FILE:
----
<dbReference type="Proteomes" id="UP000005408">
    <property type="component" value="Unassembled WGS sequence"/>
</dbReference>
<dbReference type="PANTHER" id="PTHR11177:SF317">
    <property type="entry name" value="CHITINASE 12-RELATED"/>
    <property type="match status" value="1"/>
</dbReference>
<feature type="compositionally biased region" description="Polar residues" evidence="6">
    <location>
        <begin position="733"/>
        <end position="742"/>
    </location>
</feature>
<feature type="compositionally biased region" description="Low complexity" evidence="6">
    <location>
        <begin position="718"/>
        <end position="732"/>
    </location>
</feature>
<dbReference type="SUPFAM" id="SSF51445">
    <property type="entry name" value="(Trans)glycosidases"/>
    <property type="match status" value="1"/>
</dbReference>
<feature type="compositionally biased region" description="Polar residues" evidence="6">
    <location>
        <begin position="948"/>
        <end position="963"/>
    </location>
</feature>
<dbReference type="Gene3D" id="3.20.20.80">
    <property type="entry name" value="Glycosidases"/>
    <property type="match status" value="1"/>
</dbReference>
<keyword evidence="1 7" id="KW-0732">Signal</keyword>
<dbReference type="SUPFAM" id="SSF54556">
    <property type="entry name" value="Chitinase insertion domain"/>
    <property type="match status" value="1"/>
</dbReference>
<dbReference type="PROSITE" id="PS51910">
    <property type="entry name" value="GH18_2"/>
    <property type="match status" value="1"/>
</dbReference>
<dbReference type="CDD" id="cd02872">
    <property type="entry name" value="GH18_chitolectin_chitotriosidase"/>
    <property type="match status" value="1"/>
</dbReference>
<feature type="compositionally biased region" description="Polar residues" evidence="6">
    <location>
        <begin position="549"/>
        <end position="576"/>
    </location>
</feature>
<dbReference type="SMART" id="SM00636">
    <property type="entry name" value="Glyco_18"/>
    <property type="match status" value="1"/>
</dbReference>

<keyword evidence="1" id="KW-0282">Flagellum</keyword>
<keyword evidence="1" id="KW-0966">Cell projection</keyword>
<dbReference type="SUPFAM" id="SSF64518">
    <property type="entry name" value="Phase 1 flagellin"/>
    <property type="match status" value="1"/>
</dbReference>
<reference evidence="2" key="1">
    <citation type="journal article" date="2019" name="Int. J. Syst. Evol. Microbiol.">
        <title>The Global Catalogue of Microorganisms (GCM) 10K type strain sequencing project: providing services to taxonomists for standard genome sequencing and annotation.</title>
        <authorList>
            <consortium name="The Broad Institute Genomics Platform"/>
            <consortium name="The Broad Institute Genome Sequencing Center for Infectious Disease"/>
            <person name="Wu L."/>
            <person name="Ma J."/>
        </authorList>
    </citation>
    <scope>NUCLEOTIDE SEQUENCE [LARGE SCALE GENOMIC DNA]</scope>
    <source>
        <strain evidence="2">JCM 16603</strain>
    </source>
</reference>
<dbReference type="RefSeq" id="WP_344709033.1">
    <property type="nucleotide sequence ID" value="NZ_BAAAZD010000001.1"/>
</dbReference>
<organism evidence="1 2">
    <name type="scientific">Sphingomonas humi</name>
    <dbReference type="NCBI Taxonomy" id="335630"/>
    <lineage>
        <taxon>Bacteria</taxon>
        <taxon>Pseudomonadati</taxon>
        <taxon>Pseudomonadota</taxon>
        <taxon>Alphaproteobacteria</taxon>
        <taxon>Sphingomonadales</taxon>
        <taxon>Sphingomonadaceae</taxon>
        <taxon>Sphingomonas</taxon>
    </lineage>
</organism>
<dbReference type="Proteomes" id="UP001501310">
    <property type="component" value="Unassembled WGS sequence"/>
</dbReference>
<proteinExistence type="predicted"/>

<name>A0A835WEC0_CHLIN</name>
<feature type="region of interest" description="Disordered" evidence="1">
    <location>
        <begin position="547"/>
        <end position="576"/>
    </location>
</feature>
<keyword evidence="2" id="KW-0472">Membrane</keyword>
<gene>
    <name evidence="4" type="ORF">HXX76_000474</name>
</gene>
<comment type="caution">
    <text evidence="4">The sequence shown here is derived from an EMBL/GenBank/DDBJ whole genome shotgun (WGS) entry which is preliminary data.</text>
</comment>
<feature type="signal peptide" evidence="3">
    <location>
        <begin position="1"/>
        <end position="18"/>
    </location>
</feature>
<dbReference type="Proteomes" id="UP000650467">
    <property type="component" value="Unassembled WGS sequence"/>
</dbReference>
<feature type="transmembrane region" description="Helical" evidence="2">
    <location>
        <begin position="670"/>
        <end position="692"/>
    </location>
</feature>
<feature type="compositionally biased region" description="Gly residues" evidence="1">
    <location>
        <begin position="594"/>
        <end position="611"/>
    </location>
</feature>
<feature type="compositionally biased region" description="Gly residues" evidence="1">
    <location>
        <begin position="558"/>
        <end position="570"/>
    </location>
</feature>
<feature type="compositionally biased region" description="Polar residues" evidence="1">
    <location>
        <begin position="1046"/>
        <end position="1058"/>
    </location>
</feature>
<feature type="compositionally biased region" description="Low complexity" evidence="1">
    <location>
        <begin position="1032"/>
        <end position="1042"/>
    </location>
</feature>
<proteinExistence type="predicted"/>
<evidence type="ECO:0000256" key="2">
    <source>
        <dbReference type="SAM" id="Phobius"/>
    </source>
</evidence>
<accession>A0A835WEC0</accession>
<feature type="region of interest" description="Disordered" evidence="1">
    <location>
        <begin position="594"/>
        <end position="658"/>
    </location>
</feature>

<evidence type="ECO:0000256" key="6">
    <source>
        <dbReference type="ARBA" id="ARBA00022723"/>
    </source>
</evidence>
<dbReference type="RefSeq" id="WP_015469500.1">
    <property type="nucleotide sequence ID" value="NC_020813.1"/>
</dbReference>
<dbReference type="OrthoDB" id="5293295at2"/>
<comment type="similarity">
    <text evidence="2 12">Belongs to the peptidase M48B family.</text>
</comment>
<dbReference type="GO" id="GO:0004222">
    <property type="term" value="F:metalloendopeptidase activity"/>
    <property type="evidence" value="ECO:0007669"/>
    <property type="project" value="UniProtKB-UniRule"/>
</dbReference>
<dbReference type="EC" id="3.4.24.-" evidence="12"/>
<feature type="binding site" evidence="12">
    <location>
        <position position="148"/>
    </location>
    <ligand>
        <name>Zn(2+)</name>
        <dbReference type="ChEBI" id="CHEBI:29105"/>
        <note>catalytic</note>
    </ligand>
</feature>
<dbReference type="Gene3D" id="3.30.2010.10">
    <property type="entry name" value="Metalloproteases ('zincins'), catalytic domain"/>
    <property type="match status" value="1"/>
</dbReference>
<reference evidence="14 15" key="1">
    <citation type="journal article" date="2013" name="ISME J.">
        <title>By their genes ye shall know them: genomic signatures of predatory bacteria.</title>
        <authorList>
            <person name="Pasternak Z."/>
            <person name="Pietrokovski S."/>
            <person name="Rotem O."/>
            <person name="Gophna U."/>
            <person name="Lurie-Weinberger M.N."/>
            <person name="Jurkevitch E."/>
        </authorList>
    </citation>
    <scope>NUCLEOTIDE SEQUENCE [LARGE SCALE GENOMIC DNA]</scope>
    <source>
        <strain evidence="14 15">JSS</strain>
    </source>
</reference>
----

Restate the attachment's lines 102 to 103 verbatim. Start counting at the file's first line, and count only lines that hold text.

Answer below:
        <end position="576"/>
    </location>